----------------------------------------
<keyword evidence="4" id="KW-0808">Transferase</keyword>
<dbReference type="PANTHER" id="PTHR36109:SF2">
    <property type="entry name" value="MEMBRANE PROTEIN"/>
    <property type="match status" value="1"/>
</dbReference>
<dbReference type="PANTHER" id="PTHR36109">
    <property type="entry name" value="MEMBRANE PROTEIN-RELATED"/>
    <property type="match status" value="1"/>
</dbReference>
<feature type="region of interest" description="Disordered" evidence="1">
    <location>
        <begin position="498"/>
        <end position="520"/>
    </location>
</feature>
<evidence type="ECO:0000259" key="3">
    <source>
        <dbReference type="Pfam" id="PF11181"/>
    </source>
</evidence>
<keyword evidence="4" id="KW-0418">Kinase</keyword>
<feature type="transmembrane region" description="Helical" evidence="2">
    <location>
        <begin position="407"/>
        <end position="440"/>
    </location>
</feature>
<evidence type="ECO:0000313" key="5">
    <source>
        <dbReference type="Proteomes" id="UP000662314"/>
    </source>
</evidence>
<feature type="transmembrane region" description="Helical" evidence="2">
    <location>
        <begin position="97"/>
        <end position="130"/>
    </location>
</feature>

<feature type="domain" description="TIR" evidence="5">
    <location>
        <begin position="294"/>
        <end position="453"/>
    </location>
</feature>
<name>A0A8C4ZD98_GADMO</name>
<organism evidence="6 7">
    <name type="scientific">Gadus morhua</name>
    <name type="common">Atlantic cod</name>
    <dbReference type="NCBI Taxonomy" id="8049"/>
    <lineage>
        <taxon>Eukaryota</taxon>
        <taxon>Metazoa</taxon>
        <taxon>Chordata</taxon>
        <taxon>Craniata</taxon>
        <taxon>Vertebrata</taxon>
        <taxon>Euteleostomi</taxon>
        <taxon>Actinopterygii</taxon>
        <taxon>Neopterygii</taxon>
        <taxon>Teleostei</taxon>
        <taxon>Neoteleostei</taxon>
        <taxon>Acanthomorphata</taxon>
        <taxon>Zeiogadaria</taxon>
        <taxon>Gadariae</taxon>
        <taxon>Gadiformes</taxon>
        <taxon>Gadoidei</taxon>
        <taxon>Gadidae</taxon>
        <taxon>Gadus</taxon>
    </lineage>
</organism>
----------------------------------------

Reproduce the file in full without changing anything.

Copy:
<keyword evidence="4" id="KW-0808">Transferase</keyword>
<dbReference type="PANTHER" id="PTHR36109:SF2">
    <property type="entry name" value="MEMBRANE PROTEIN"/>
    <property type="match status" value="1"/>
</dbReference>
<dbReference type="PANTHER" id="PTHR36109">
    <property type="entry name" value="MEMBRANE PROTEIN-RELATED"/>
    <property type="match status" value="1"/>
</dbReference>
<feature type="region of interest" description="Disordered" evidence="1">
    <location>
        <begin position="498"/>
        <end position="520"/>
    </location>
</feature>
<evidence type="ECO:0000259" key="3">
    <source>
        <dbReference type="Pfam" id="PF11181"/>
    </source>
</evidence>
<keyword evidence="4" id="KW-0418">Kinase</keyword>
<feature type="transmembrane region" description="Helical" evidence="2">
    <location>
        <begin position="407"/>
        <end position="440"/>
    </location>
</feature>
<evidence type="ECO:0000313" key="5">
    <source>
        <dbReference type="Proteomes" id="UP000662314"/>
    </source>
</evidence>
<feature type="transmembrane region" description="Helical" evidence="2">
    <location>
        <begin position="97"/>
        <end position="130"/>
    </location>
</feature>

<feature type="domain" description="TIR" evidence="5">
    <location>
        <begin position="294"/>
        <end position="453"/>
    </location>
</feature>
<name>A0A8C4ZD98_GADMO</name>
<organism evidence="6 7">
    <name type="scientific">Gadus morhua</name>
    <name type="common">Atlantic cod</name>
    <dbReference type="NCBI Taxonomy" id="8049"/>
    <lineage>
        <taxon>Eukaryota</taxon>
        <taxon>Metazoa</taxon>
        <taxon>Chordata</taxon>
        <taxon>Craniata</taxon>
        <taxon>Vertebrata</taxon>
        <taxon>Euteleostomi</taxon>
        <taxon>Actinopterygii</taxon>
        <taxon>Neopterygii</taxon>
        <taxon>Teleostei</taxon>
        <taxon>Neoteleostei</taxon>
        <taxon>Acanthomorphata</taxon>
        <taxon>Zeiogadaria</taxon>
        <taxon>Gadariae</taxon>
        <taxon>Gadiformes</taxon>
        <taxon>Gadoidei</taxon>
        <taxon>Gadidae</taxon>
        <taxon>Gadus</taxon>
    </lineage>
</organism>